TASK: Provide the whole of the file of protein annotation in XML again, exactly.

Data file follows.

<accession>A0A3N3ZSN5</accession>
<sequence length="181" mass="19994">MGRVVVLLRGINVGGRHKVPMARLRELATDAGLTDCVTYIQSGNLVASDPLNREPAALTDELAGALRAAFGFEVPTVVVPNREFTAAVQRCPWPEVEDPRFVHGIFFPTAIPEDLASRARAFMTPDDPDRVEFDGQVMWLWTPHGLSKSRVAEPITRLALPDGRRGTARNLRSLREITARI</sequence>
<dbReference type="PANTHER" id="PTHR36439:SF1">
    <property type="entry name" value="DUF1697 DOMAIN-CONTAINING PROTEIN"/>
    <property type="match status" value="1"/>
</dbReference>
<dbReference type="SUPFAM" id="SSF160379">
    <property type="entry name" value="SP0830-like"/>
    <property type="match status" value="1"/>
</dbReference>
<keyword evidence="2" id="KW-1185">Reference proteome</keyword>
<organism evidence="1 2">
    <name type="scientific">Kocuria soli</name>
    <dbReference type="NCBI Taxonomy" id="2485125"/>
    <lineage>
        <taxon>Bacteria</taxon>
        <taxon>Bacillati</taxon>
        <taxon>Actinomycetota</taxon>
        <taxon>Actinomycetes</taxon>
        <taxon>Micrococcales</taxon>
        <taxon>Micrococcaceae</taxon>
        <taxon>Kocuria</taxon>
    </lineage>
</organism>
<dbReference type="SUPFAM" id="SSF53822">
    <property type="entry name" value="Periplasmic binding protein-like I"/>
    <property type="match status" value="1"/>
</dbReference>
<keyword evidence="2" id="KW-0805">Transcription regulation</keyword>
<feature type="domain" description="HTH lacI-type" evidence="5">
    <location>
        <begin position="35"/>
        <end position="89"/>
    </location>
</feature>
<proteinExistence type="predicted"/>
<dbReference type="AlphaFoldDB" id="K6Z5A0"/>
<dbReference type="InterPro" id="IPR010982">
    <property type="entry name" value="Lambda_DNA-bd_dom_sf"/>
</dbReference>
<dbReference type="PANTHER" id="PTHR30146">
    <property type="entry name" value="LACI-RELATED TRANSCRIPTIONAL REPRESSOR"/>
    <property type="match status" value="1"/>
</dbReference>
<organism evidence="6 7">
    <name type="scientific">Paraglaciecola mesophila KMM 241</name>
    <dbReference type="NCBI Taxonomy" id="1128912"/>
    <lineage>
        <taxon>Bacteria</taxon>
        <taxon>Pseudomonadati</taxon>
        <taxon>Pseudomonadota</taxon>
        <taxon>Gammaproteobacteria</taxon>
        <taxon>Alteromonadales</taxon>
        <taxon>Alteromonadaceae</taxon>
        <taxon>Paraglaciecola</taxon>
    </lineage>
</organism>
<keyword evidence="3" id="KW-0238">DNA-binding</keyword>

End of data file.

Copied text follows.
<accession>A0A3N3ZSN5</accession>
<sequence length="181" mass="19994">MGRVVVLLRGINVGGRHKVPMARLRELATDAGLTDCVTYIQSGNLVASDPLNREPAALTDELAGALRAAFGFEVPTVVVPNREFTAAVQRCPWPEVEDPRFVHGIFFPTAIPEDLASRARAFMTPDDPDRVEFDGQVMWLWTPHGLSKSRVAEPITRLALPDGRRGTARNLRSLREITARI</sequence>
<dbReference type="PANTHER" id="PTHR36439:SF1">
    <property type="entry name" value="DUF1697 DOMAIN-CONTAINING PROTEIN"/>
    <property type="match status" value="1"/>
</dbReference>
<dbReference type="SUPFAM" id="SSF160379">
    <property type="entry name" value="SP0830-like"/>
    <property type="match status" value="1"/>
</dbReference>
<keyword evidence="2" id="KW-1185">Reference proteome</keyword>
<organism evidence="1 2">
    <name type="scientific">Kocuria soli</name>
    <dbReference type="NCBI Taxonomy" id="2485125"/>
    <lineage>
        <taxon>Bacteria</taxon>
        <taxon>Bacillati</taxon>
        <taxon>Actinomycetota</taxon>
        <taxon>Actinomycetes</taxon>
        <taxon>Micrococcales</taxon>
        <taxon>Micrococcaceae</taxon>
        <taxon>Kocuria</taxon>
    </lineage>
</organism>
<dbReference type="SUPFAM" id="SSF53822">
    <property type="entry name" value="Periplasmic binding protein-like I"/>
    <property type="match status" value="1"/>
</dbReference>
<keyword evidence="2" id="KW-0805">Transcription regulation</keyword>
<feature type="domain" description="HTH lacI-type" evidence="5">
    <location>
        <begin position="35"/>
        <end position="89"/>
    </location>
</feature>
<proteinExistence type="predicted"/>
<dbReference type="AlphaFoldDB" id="K6Z5A0"/>
<dbReference type="InterPro" id="IPR010982">
    <property type="entry name" value="Lambda_DNA-bd_dom_sf"/>
</dbReference>
<dbReference type="PANTHER" id="PTHR30146">
    <property type="entry name" value="LACI-RELATED TRANSCRIPTIONAL REPRESSOR"/>
    <property type="match status" value="1"/>
</dbReference>
<organism evidence="6 7">
    <name type="scientific">Paraglaciecola mesophila KMM 241</name>
    <dbReference type="NCBI Taxonomy" id="1128912"/>
    <lineage>
        <taxon>Bacteria</taxon>
        <taxon>Pseudomonadati</taxon>
        <taxon>Pseudomonadota</taxon>
        <taxon>Gammaproteobacteria</taxon>
        <taxon>Alteromonadales</taxon>
        <taxon>Alteromonadaceae</taxon>
        <taxon>Paraglaciecola</taxon>
    </lineage>
</organism>
<keyword evidence="3" id="KW-0238">DNA-binding</keyword>